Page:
The city of the Taj Mahal, one of the seven wonders of the world, Agra in Uttar Pradesh is India's most popular tourist destination. Steeped in history, this ancient city is dotted with monuments, architectural wonders and beautifully landscaped gardens, which are remnants of the Mughal reign's majestic legacy.  The city also enjoys a vibrant culinary scene while preserving its exquisite arts and crafts.

Situated on the banks of River Yamuna, the city, once the capital of the mighty Mughals, stands proudly today with a royal heritage that beckons to one and all. While visitors admire the grand structures here and weave through bustling chowks and bazaars, they can also check into luxurious hotels, shop at malls and plazas, and indulge in contemporary delicacies at upscale restaurants. 

Agra finds a mention in the epic Mahabharata, where it is referred to as ‘Agraban’ or an integral part of the Braj Bhumi or the land of Lord Krishna. A lot of significant historical events in the city are said to have unfolded during the reign of Raja Badal Singh, a Sikarwar Rajput king, who is believed to have founded the city in 1475. However, it gained political prominence during the rule of Sikander Lodhi (1498-1517) of the Lodhi dynasty. It was given a new lease of life in 1526 AD, under the reign of Mughal emperor Babur. He was a patron of arts and wanted the inhabitants of the city to adopt the finer things in life. This resulted in the city being filled with skilled craftsmen, artists, statesmen, warriors and nobility. Thus began Agra’s golden age.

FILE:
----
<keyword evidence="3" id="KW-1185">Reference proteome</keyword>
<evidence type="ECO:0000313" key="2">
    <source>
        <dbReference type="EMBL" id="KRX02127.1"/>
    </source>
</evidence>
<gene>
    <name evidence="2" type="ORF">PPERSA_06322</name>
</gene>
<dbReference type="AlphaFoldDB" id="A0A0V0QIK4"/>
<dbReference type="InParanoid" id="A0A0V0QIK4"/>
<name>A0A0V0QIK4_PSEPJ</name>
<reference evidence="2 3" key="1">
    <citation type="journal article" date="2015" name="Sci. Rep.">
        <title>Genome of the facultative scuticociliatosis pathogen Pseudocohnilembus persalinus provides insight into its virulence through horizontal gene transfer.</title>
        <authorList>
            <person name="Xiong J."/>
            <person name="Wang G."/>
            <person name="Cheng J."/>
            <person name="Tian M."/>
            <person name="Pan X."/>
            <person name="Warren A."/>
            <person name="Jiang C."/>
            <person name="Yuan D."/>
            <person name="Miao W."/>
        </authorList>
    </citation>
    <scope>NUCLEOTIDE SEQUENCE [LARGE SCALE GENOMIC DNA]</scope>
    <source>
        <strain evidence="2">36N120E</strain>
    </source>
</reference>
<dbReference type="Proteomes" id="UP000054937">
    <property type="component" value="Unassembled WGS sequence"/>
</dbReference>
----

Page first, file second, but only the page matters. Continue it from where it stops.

Babur’s legacy was carried forward by his progeny, emperors Akbar, Jahangir and Shah Jahan, all of whom added to the city’s grandeur in terms of wealth, patronage and incredible architectural marvels. Agra transformed into a hub of art, culture, learning and commerce. The city’s lip-smacking food, awe-inspiring monuments, and arts and crafts stand as relics of this illustrious antiquity. Its rich repertoire of arts and crafts has seeped into its modern personality too: Agra is a haven for crafts like marble and soft stone inlay work. It is said that Mughal empress, Nur Jahan, personally looked into the development of arts and handicrafts here. It is said that she was an expert in zari embroidery herself.